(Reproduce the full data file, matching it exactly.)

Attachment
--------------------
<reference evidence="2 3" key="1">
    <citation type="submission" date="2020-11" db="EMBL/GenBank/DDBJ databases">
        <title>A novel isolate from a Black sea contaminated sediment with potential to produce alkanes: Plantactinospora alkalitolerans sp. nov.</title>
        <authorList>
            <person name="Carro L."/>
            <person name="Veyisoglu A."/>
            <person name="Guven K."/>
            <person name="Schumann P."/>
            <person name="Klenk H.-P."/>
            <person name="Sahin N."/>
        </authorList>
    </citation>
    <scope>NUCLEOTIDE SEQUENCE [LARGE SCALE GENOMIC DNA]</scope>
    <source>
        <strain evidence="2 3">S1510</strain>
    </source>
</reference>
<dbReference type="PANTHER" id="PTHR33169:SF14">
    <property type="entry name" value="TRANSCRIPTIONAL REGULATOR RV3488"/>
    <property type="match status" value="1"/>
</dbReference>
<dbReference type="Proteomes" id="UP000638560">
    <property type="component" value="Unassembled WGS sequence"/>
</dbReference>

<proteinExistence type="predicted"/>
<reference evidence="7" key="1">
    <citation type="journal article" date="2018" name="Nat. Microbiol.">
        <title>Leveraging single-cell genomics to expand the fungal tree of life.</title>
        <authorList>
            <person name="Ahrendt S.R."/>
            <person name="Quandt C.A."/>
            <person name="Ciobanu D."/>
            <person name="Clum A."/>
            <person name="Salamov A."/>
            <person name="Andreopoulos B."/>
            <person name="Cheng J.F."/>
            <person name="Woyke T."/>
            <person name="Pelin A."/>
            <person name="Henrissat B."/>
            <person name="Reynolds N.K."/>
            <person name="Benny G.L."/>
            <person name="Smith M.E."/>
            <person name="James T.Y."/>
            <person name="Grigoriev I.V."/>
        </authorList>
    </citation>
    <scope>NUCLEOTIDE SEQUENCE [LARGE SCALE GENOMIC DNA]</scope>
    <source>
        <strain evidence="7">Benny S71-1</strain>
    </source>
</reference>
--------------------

<reference evidence="2 3" key="1">
    <citation type="submission" date="2020-11" db="EMBL/GenBank/DDBJ databases">
        <title>A novel isolate from a Black sea contaminated sediment with potential to produce alkanes: Plantactinospora alkalitolerans sp. nov.</title>
        <authorList>
            <person name="Carro L."/>
            <person name="Veyisoglu A."/>
            <person name="Guven K."/>
            <person name="Schumann P."/>
            <person name="Klenk H.-P."/>
            <person name="Sahin N."/>
        </authorList>
    </citation>
    <scope>NUCLEOTIDE SEQUENCE [LARGE SCALE GENOMIC DNA]</scope>
    <source>
        <strain evidence="2 3">S1510</strain>
    </source>
</reference>
<dbReference type="PANTHER" id="PTHR33169:SF14">
    <property type="entry name" value="TRANSCRIPTIONAL REGULATOR RV3488"/>
    <property type="match status" value="1"/>
</dbReference>
<dbReference type="Proteomes" id="UP000638560">
    <property type="component" value="Unassembled WGS sequence"/>
</dbReference>

<proteinExistence type="predicted"/>
<reference evidence="7" key="1">
    <citation type="journal article" date="2018" name="Nat. Microbiol.">
        <title>Leveraging single-cell genomics to expand the fungal tree of life.</title>
        <authorList>
            <person name="Ahrendt S.R."/>
            <person name="Quandt C.A."/>
            <person name="Ciobanu D."/>
            <person name="Clum A."/>
            <person name="Salamov A."/>
            <person name="Andreopoulos B."/>
            <person name="Cheng J.F."/>
            <person name="Woyke T."/>
            <person name="Pelin A."/>
            <person name="Henrissat B."/>
            <person name="Reynolds N.K."/>
            <person name="Benny G.L."/>
            <person name="Smith M.E."/>
            <person name="James T.Y."/>
            <person name="Grigoriev I.V."/>
        </authorList>
    </citation>
    <scope>NUCLEOTIDE SEQUENCE [LARGE SCALE GENOMIC DNA]</scope>
    <source>
        <strain evidence="7">Benny S71-1</strain>
    </source>
</reference>